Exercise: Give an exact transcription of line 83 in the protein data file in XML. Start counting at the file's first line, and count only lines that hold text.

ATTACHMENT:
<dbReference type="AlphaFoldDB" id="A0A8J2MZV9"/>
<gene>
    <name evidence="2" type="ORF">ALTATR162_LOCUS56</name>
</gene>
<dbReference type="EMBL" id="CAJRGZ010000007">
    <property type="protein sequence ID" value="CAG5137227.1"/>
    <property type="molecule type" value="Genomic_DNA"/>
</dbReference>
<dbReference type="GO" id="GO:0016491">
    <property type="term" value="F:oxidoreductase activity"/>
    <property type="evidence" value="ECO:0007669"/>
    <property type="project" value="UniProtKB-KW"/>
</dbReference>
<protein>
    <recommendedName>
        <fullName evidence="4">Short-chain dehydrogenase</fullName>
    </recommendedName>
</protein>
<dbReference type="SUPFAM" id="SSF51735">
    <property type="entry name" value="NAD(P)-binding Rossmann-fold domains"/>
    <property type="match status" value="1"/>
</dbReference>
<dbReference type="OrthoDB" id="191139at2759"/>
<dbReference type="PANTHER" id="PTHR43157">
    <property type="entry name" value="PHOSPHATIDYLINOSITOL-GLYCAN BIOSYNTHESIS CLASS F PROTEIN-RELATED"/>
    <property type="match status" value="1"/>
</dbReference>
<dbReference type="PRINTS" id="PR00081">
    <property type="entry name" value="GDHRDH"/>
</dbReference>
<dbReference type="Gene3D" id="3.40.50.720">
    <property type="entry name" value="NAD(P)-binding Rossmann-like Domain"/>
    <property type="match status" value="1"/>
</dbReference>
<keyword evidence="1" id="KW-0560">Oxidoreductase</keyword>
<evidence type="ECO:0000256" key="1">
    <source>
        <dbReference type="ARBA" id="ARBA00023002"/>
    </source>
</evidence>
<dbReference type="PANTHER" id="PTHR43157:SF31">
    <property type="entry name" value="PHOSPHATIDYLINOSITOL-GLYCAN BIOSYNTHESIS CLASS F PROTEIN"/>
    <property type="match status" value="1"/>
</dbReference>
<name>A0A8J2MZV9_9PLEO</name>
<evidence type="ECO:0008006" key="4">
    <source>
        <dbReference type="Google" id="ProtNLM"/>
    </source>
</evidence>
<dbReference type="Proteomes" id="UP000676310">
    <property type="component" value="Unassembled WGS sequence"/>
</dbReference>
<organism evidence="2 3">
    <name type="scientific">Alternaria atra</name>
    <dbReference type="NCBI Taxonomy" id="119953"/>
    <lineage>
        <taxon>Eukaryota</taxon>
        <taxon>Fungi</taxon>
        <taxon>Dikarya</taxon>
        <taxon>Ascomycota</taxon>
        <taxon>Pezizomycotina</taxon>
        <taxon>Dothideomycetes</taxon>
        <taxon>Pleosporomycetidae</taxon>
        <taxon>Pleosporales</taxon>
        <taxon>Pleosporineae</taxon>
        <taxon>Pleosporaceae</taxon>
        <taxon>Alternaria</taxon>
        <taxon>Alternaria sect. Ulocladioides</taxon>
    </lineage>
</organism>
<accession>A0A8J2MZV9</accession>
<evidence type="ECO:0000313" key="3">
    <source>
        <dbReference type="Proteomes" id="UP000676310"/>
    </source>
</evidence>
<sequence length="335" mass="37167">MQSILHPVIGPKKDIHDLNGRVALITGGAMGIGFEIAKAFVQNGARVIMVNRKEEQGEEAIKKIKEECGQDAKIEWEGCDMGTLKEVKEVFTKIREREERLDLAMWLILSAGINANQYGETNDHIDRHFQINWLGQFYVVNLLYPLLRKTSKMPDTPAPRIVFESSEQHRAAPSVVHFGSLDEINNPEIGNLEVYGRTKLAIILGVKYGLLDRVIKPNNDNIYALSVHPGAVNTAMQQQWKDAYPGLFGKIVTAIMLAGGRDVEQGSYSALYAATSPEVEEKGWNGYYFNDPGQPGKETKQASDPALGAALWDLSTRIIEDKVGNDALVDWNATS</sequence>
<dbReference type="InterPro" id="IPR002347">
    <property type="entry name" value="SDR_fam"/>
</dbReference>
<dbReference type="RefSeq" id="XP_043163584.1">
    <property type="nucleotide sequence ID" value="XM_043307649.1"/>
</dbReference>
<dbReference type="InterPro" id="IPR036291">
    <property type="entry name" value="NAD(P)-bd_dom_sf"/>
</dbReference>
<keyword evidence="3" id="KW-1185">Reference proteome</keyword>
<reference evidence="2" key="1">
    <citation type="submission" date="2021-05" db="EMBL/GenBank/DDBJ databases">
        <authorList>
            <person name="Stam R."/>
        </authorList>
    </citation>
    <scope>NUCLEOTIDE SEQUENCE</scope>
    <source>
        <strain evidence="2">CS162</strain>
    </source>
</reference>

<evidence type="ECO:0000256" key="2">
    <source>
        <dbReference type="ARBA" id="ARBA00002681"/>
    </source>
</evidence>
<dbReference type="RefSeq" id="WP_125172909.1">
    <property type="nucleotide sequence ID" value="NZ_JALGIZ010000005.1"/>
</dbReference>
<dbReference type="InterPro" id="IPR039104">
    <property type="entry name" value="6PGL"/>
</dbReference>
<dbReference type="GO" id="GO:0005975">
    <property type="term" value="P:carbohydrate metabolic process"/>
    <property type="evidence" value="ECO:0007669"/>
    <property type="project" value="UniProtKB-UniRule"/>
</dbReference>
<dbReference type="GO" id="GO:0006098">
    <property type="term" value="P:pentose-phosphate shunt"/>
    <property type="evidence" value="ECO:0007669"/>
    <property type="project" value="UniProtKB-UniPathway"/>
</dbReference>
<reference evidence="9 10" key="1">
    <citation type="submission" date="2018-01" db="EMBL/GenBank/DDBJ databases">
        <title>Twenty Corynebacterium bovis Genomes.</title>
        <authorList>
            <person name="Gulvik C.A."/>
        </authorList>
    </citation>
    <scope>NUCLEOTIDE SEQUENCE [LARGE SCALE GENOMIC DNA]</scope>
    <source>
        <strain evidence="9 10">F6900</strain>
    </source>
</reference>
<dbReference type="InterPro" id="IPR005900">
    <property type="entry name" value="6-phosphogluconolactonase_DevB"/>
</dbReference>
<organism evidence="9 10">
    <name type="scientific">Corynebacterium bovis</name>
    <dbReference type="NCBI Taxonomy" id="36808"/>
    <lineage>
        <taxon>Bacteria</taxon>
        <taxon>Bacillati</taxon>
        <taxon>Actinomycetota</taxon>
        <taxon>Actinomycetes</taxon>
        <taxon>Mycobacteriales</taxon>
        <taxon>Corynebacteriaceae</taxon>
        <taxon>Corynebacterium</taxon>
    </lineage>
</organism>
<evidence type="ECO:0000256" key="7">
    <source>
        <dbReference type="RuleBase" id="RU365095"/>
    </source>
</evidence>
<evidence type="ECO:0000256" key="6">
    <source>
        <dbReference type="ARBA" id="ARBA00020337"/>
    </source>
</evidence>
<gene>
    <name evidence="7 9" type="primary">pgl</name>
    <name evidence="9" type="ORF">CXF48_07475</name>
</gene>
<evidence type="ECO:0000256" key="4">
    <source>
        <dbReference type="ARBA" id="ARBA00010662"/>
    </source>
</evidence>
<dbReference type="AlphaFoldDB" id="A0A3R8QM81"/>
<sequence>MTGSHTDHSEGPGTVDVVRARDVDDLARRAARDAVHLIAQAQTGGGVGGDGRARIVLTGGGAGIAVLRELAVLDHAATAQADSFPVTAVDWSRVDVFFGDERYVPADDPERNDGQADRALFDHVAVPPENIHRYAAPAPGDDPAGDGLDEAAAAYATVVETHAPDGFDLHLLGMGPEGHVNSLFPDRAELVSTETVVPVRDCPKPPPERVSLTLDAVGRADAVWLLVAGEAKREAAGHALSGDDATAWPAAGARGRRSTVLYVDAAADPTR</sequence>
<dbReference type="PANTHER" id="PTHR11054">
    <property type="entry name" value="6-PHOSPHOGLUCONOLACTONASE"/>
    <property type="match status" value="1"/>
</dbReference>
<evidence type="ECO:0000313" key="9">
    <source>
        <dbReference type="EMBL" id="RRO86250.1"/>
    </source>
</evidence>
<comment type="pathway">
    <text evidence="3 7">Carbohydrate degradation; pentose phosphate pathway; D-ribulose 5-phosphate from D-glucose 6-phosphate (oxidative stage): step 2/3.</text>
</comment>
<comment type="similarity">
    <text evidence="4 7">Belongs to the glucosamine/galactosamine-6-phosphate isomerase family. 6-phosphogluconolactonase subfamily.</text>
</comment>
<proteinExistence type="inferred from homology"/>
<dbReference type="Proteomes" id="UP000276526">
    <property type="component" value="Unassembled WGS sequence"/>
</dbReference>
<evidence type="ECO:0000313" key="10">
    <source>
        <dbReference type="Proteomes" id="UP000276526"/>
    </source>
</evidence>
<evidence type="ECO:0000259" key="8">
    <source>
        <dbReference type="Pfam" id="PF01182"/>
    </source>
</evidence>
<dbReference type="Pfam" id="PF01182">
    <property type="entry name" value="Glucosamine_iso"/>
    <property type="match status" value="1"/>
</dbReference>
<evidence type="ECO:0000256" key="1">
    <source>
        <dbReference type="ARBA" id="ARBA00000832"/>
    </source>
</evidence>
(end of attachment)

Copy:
    <property type="nucleotide sequence ID" value="XM_043307649.1"/>